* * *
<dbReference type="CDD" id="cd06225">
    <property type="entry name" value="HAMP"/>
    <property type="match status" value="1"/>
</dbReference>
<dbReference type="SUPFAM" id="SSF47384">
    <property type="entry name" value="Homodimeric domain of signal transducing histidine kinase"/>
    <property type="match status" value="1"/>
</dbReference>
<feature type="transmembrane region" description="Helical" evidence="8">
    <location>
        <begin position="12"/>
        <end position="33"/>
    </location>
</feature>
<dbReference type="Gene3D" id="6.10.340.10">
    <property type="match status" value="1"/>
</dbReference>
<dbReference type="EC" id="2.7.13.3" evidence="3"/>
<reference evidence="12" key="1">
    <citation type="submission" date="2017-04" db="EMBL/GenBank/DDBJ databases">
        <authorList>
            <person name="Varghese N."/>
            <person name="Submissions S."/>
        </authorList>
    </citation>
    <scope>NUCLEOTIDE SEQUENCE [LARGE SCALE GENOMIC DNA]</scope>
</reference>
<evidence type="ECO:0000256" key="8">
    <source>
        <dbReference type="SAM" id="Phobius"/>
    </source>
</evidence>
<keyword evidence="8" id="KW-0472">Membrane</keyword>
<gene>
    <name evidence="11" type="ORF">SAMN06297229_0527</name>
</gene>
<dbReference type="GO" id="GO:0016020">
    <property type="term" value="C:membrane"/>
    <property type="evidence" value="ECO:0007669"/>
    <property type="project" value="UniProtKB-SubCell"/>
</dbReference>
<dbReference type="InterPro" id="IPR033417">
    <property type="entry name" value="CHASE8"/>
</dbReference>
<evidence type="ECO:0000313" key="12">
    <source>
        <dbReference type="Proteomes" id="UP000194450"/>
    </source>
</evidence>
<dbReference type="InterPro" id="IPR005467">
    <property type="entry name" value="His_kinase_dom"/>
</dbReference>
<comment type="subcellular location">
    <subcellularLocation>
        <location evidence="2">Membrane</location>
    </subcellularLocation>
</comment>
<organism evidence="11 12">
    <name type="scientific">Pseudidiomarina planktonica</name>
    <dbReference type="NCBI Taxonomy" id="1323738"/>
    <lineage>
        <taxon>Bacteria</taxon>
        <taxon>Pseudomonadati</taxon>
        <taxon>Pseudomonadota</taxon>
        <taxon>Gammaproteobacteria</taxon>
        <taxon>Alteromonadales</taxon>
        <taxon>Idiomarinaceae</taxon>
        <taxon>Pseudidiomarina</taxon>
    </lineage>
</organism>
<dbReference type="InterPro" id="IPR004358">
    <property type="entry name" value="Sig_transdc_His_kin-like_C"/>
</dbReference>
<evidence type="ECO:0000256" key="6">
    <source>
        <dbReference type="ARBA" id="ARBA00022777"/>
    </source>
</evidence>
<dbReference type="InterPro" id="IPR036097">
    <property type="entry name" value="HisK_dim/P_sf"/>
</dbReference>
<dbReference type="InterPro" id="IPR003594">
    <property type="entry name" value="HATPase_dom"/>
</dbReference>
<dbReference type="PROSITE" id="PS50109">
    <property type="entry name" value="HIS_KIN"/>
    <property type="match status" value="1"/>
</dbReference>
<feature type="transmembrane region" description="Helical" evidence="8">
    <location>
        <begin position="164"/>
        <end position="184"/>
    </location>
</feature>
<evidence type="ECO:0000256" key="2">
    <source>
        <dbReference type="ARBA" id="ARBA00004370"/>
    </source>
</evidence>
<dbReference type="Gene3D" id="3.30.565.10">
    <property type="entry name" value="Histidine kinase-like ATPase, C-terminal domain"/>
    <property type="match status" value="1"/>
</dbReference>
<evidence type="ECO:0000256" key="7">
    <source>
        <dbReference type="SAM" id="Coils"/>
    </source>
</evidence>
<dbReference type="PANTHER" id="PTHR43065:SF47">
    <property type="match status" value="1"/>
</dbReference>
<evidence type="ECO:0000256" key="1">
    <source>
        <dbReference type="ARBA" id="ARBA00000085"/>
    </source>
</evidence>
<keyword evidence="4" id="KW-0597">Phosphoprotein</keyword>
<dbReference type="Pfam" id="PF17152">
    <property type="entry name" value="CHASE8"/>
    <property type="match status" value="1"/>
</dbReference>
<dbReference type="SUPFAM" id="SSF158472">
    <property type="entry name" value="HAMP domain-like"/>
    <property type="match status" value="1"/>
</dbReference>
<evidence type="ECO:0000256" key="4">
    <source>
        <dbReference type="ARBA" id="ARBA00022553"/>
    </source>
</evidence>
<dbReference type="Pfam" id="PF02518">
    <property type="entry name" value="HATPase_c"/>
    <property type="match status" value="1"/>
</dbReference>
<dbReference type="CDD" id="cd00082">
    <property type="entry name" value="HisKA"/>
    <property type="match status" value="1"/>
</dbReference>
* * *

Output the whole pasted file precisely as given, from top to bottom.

<dbReference type="CDD" id="cd06225">
    <property type="entry name" value="HAMP"/>
    <property type="match status" value="1"/>
</dbReference>
<dbReference type="SUPFAM" id="SSF47384">
    <property type="entry name" value="Homodimeric domain of signal transducing histidine kinase"/>
    <property type="match status" value="1"/>
</dbReference>
<feature type="transmembrane region" description="Helical" evidence="8">
    <location>
        <begin position="12"/>
        <end position="33"/>
    </location>
</feature>
<dbReference type="Gene3D" id="6.10.340.10">
    <property type="match status" value="1"/>
</dbReference>
<dbReference type="EC" id="2.7.13.3" evidence="3"/>
<reference evidence="12" key="1">
    <citation type="submission" date="2017-04" db="EMBL/GenBank/DDBJ databases">
        <authorList>
            <person name="Varghese N."/>
            <person name="Submissions S."/>
        </authorList>
    </citation>
    <scope>NUCLEOTIDE SEQUENCE [LARGE SCALE GENOMIC DNA]</scope>
</reference>
<evidence type="ECO:0000256" key="8">
    <source>
        <dbReference type="SAM" id="Phobius"/>
    </source>
</evidence>
<keyword evidence="8" id="KW-0472">Membrane</keyword>
<gene>
    <name evidence="11" type="ORF">SAMN06297229_0527</name>
</gene>
<dbReference type="GO" id="GO:0016020">
    <property type="term" value="C:membrane"/>
    <property type="evidence" value="ECO:0007669"/>
    <property type="project" value="UniProtKB-SubCell"/>
</dbReference>
<dbReference type="InterPro" id="IPR033417">
    <property type="entry name" value="CHASE8"/>
</dbReference>
<evidence type="ECO:0000313" key="12">
    <source>
        <dbReference type="Proteomes" id="UP000194450"/>
    </source>
</evidence>
<dbReference type="InterPro" id="IPR005467">
    <property type="entry name" value="His_kinase_dom"/>
</dbReference>
<comment type="subcellular location">
    <subcellularLocation>
        <location evidence="2">Membrane</location>
    </subcellularLocation>
</comment>
<organism evidence="11 12">
    <name type="scientific">Pseudidiomarina planktonica</name>
    <dbReference type="NCBI Taxonomy" id="1323738"/>
    <lineage>
        <taxon>Bacteria</taxon>
        <taxon>Pseudomonadati</taxon>
        <taxon>Pseudomonadota</taxon>
        <taxon>Gammaproteobacteria</taxon>
        <taxon>Alteromonadales</taxon>
        <taxon>Idiomarinaceae</taxon>
        <taxon>Pseudidiomarina</taxon>
    </lineage>
</organism>
<dbReference type="InterPro" id="IPR004358">
    <property type="entry name" value="Sig_transdc_His_kin-like_C"/>
</dbReference>
<evidence type="ECO:0000256" key="6">
    <source>
        <dbReference type="ARBA" id="ARBA00022777"/>
    </source>
</evidence>
<dbReference type="InterPro" id="IPR036097">
    <property type="entry name" value="HisK_dim/P_sf"/>
</dbReference>
<dbReference type="InterPro" id="IPR003594">
    <property type="entry name" value="HATPase_dom"/>
</dbReference>
<dbReference type="PROSITE" id="PS50109">
    <property type="entry name" value="HIS_KIN"/>
    <property type="match status" value="1"/>
</dbReference>
<feature type="transmembrane region" description="Helical" evidence="8">
    <location>
        <begin position="164"/>
        <end position="184"/>
    </location>
</feature>
<evidence type="ECO:0000256" key="2">
    <source>
        <dbReference type="ARBA" id="ARBA00004370"/>
    </source>
</evidence>
<dbReference type="Gene3D" id="3.30.565.10">
    <property type="entry name" value="Histidine kinase-like ATPase, C-terminal domain"/>
    <property type="match status" value="1"/>
</dbReference>
<evidence type="ECO:0000256" key="7">
    <source>
        <dbReference type="SAM" id="Coils"/>
    </source>
</evidence>
<dbReference type="PANTHER" id="PTHR43065:SF47">
    <property type="match status" value="1"/>
</dbReference>
<evidence type="ECO:0000256" key="1">
    <source>
        <dbReference type="ARBA" id="ARBA00000085"/>
    </source>
</evidence>
<keyword evidence="4" id="KW-0597">Phosphoprotein</keyword>
<dbReference type="Pfam" id="PF17152">
    <property type="entry name" value="CHASE8"/>
    <property type="match status" value="1"/>
</dbReference>
<dbReference type="SUPFAM" id="SSF158472">
    <property type="entry name" value="HAMP domain-like"/>
    <property type="match status" value="1"/>
</dbReference>
<evidence type="ECO:0000256" key="4">
    <source>
        <dbReference type="ARBA" id="ARBA00022553"/>
    </source>
</evidence>
<dbReference type="Pfam" id="PF02518">
    <property type="entry name" value="HATPase_c"/>
    <property type="match status" value="1"/>
</dbReference>
<dbReference type="CDD" id="cd00082">
    <property type="entry name" value="HisKA"/>
    <property type="match status" value="1"/>
</dbReference>